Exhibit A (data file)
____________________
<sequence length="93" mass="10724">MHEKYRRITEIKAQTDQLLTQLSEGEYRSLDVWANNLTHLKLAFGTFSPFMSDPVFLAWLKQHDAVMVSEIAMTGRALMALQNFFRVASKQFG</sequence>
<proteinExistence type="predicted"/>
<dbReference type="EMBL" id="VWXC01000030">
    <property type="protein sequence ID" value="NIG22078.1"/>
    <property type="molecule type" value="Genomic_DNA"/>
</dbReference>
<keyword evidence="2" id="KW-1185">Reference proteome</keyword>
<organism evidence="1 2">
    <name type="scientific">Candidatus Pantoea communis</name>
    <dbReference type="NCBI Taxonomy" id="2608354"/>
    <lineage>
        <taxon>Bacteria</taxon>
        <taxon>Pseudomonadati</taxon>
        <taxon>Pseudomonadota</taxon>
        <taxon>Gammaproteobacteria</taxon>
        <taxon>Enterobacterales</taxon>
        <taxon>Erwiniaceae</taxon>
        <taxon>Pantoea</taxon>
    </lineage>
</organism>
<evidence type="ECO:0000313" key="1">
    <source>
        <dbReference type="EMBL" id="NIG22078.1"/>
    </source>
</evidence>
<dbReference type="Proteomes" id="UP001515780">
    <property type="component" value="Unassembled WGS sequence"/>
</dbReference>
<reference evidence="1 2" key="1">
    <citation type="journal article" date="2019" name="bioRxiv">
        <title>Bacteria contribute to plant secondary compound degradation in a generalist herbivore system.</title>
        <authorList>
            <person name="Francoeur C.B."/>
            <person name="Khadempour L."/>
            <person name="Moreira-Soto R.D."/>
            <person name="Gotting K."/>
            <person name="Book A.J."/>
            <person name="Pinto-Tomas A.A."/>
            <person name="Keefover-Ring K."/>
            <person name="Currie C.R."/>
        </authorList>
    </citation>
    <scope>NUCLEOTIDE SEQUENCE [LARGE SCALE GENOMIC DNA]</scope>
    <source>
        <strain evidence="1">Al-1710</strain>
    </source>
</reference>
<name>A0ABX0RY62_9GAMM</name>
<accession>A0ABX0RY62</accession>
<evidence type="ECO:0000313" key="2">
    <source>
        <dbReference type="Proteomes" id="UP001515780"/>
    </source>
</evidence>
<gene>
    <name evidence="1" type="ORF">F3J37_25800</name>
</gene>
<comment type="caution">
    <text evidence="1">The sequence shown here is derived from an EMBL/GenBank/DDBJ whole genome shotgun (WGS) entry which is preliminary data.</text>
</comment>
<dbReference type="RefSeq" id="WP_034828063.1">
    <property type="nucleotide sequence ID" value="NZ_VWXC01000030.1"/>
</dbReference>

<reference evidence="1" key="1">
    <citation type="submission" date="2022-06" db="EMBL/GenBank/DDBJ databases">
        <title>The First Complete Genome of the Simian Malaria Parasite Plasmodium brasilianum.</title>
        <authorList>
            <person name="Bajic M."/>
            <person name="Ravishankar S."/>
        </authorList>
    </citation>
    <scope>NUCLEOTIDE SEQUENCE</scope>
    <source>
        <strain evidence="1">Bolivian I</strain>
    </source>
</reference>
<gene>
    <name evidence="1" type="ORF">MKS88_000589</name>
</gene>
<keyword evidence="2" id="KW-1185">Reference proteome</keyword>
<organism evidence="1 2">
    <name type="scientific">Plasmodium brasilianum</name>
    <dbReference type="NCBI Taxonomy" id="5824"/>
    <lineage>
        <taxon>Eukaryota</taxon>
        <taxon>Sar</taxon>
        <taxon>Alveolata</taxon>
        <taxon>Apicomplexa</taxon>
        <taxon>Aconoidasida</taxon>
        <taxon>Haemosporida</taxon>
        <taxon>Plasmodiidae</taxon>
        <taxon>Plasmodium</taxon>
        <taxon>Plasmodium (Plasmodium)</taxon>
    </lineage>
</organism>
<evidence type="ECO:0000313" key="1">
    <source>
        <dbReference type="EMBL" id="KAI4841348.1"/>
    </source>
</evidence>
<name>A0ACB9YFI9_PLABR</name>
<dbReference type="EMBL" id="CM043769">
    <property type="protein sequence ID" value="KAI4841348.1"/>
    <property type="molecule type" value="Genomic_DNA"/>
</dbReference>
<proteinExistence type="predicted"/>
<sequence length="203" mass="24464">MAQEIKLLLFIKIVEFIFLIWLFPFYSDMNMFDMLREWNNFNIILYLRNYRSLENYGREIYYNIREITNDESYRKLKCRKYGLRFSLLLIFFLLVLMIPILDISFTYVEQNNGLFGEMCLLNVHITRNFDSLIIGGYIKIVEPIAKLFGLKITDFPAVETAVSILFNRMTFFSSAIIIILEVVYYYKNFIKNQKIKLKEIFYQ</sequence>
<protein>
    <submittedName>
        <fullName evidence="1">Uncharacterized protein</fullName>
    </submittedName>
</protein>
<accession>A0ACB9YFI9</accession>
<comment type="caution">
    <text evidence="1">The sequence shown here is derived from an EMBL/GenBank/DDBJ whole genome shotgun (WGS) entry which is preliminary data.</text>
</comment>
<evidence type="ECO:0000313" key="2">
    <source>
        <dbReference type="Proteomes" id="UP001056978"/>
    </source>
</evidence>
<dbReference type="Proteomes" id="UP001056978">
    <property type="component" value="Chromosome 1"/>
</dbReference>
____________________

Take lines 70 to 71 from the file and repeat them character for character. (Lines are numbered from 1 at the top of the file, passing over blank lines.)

        </authorList>
    </citation>